These principles, applied here, compel the conclusion that the Surety is not entitled to
rely on the Subcontract’s no-damages-for-delay clause to avoid Miller Act liability to the
Subcontractor for delay damages.
This is so because the no-damages-for-delay clause
contravenes both the text and the purpose of the Miller Act. To begin with, the text of the Miller
Act provides that a subcontractor’s cause of action arises after the passage of time—specifically,
90 days after the subcontractor provides the last labor or materials for which the claim is made—
not after the occurrence of some other condition such as payment by an owner. See 40 U.S.C. §
3133(b)(1) (“Every person that has furnished labor or material . . . and that has not been paid in
full within 90 days after the day on which the person did or performed the last of the labor . . .
may bring a civil action on the payment bond for the amount unpaid at the time the civil action is
brought . . . .”). In other words, the Miller Act text clearly makes the 90-day provision the only
condition for an action on the payment bond. Thus, a no-damages-for-delay clause contradicts
this plain statutory text by adding a condition to the action on the payment bond that a
subcontractor can only bring a Miller Act claim if the owner has paid the prime contractor for the
The Surety attempts to counter this textual argument by claiming that if an owner has not
yet paid the prime contractor, as here, the subcontractor will not be able to show an amount due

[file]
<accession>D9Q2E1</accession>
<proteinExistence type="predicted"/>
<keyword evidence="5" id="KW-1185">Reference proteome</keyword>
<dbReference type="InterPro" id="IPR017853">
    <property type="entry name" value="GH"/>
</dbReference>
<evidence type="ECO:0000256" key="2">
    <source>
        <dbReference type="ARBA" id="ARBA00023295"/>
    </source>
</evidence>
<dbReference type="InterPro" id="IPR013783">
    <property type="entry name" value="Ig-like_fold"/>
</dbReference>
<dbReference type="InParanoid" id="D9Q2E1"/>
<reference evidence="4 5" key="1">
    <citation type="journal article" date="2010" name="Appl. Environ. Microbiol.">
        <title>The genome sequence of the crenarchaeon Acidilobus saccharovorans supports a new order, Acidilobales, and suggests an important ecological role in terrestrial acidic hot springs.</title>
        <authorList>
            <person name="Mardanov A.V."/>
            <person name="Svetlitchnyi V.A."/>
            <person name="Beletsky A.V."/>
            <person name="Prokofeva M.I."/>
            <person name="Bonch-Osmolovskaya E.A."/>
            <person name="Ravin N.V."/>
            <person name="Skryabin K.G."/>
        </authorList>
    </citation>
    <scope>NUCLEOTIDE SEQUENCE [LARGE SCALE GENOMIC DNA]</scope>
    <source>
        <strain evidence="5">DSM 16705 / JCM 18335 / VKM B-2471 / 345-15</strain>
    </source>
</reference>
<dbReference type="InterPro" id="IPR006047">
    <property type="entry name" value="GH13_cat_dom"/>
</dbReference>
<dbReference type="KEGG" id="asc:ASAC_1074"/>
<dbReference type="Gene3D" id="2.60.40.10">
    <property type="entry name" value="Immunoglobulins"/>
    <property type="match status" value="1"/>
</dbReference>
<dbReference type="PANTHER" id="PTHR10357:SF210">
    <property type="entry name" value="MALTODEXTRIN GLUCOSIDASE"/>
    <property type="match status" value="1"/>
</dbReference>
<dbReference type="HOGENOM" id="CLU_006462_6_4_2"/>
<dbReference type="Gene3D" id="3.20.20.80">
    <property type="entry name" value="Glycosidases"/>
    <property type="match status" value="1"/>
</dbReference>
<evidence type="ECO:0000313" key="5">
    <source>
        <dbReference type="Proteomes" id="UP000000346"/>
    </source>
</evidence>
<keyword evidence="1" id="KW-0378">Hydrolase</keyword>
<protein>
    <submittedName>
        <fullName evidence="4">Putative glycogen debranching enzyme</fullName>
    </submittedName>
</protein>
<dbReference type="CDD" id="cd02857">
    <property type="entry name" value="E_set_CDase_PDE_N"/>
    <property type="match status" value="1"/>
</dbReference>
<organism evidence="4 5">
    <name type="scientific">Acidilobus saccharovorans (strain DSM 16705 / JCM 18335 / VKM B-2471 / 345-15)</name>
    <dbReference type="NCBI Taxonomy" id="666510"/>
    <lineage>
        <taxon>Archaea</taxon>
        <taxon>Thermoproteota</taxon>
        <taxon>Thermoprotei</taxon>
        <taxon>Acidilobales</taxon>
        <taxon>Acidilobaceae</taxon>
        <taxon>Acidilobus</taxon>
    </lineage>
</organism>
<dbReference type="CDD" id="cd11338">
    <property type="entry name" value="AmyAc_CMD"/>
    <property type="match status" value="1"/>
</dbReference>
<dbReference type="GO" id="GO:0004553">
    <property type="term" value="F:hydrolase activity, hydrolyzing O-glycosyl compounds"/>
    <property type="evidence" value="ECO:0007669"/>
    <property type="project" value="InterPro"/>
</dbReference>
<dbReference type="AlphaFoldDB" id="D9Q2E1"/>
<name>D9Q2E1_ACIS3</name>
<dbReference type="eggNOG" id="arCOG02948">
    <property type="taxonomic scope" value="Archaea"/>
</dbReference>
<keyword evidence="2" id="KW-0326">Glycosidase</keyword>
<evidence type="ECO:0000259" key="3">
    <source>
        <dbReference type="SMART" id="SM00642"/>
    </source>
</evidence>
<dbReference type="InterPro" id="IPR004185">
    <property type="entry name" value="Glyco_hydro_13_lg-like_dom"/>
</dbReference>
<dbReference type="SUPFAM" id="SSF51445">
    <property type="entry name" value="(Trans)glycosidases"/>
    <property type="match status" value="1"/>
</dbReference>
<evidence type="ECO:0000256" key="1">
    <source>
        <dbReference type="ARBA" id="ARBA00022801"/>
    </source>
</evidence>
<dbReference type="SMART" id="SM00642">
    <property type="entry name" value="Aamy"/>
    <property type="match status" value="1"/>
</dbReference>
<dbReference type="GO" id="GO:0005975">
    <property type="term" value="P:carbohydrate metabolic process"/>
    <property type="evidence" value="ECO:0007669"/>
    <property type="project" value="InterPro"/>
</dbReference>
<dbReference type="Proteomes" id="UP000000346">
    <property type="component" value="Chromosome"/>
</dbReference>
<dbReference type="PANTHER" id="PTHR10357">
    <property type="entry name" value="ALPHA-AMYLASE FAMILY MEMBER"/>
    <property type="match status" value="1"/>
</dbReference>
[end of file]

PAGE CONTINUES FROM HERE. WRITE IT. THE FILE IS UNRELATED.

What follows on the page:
under the Miller Act and thus cannot bring a claim in the time provided for in the statute. This
See also United States ex rel. Tusco Inc. v. Clark Constr. Grp., LLC, 235 F. Supp. 3d 745, 756-57 (D. Md. 2016)
(noting that sureties are not entitled to enforce certain contract provisions “despite the fact that the general rule of
suretyship law is that a surety’s liability is coextensive with that of the principal”); United States ex rel. Marenalley
Constr. LLC v. Zurich Am. Ins. Co., 99 F. Supp. 3d 543, 550 (E.D. Pa. 2015) (“[A] subcontract term that conflicts
with the Miller Act is ineffective in a suit against the surety on the payment bond.”); United States ex rel. Acoustical
Concepts, Inc. v. Travelers Cas. & Sur. Co. of Am., 635 F. Supp. 2d 434, 437-38 (E.D. Va. 2009) (“Yet, general
principles of suretyship law that conflict with the Miller Act’s terms and purpose must give way to the Act.”).
argument is an attempt to rewrite or amend the statute and therefore fails. The Miller Act clearly
establishes only one condition for an action on the payment bond, namely the 90-day period after
completion of the work.
Nor does the no-damages-for-delay clause operate as a valid waiver of the Miller Act’s
90-day condition on a suit on the payment bond. Simply put, a no-damages-for-delay clause
falls far short of meeting the statutory requirements for a waiver. In 1999, Congress amended
the Miller Act to allow subcontractors to waive their right to bring a Miller Act suit provided that
the waiver was “(1) in writing; (2) signed by the person whose right is waived; and (3) executed
after the person whose right is waived has furnished labor or material for use in the performance